Access to all the information in the world can overload your memory banks and makes it difficult to form long-term memories. You have to constantly make room for new information. However, with so much coming at you each day, there is no time to sort through the information and save the important data to long-term memory.

It may seem like our attention spans are shrinking, but it is more accurate to say that our ability to concentrate has been impacted by the dependence we have on our phones. The use of technology as well as the technology itself has been shown to impair concentration.

Our phones serve as a distraction. Even when we are not using it, our minds may be actively focused on not picking it up, which takes away from focusing on anything else.

Your phone may also cause mental health diseases such as anxiety. The compulsion of checking messages and updates combined with the fear of missing out on something is enough to cause panic and stress in anyone.

GABA is an anti-anxiety amino acid and levels have been found to correlate to addiction to cell phones. The more you use your phone, the less GABA is present in your brain. While this is not a causal relationship, there is an important link worth noting.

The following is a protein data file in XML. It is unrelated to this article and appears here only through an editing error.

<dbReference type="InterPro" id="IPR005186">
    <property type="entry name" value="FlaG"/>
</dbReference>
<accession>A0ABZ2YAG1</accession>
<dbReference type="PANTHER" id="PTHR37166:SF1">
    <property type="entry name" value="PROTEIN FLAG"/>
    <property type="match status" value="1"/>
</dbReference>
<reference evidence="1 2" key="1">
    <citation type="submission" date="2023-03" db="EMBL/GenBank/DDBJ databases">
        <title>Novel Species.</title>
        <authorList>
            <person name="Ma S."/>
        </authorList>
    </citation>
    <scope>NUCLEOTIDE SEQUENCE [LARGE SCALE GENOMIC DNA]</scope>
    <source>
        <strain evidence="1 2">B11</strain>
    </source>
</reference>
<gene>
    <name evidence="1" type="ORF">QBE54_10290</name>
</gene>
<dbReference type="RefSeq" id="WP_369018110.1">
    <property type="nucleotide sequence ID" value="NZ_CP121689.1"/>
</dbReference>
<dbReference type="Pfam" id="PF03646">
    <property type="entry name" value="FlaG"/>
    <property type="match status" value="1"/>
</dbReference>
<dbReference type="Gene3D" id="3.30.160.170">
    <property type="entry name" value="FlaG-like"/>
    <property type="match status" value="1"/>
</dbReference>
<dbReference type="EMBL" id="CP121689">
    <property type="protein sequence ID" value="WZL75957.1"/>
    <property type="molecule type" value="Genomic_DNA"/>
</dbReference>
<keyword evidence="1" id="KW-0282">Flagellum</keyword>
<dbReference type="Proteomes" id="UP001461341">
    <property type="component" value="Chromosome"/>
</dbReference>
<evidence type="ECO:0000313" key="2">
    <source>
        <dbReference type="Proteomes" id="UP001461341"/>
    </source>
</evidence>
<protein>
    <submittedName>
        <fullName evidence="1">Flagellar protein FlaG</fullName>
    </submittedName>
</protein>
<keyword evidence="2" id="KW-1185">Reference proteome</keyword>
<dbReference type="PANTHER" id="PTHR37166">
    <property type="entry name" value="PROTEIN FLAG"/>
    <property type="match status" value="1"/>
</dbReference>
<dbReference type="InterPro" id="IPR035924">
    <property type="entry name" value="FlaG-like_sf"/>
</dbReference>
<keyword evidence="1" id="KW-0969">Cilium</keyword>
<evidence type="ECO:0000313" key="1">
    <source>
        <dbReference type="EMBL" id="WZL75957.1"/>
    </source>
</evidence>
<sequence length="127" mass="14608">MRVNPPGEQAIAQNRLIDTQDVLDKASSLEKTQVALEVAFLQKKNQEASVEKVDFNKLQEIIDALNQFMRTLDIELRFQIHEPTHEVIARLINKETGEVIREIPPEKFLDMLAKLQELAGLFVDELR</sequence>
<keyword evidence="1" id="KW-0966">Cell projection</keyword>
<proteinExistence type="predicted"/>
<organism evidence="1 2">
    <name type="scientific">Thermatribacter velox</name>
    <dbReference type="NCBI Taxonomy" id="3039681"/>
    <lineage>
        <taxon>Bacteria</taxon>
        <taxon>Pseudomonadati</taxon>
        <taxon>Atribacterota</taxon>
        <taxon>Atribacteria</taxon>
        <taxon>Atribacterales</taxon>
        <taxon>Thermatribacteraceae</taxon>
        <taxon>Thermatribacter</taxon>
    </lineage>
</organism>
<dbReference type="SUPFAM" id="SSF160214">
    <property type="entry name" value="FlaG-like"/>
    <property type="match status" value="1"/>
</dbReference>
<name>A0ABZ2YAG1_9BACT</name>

Your Brain and Social Media

Addiction to cell phones and technology has implications for you social life. While social media is one of the most commonly used applications of cell phones, your real social life is another story. Social media overload has been linked to narcissism and less empathy which can dramatically impact your ability to make and keep relationships.

In addition to this, we mistakenly feel as though social media keeps us in touch with the world. In reality, reliance on technology and social media overload is linked to more cases of depression and feeling isolated.

Socializing online is not the same as interacting face-to-face with people, and people are more isolated than they want to admit. That said, socializing and making friends online is still better than never socializing at all.

What You Can Do

Humans need real connections with other people to stay healthy and happy. Sadly, phones and technology can prevent that. While they were designed to promote communication and make staying in touch easier, we are gradually losing the ability to interact in real life, which will only lead to more loneliness and depression.

| Related: Stephen Hawking’s Beautiful Advice for Depression Sufferers |

The key is finding a balance. While your phone is a valuable asset and resource, you need to use it within moderation. As with any addictive substance, it may be a challenge to cut back on phone time. Taking the occasional technology-free day or turning off notifications is a great way to reduce the temptation.

Schedule real time with your friends and family and set social media to the side.

The Bottom Line

As wonderful as technology is, it is changing your brain every day. Stay healthy, happy and truly connected by putting the phone down every once in a while.

Your reward system will be even happier when you catch up with old friends in person anyway. Plus, you may find that your brain is a muscle too, so exercising it will only make it stronger.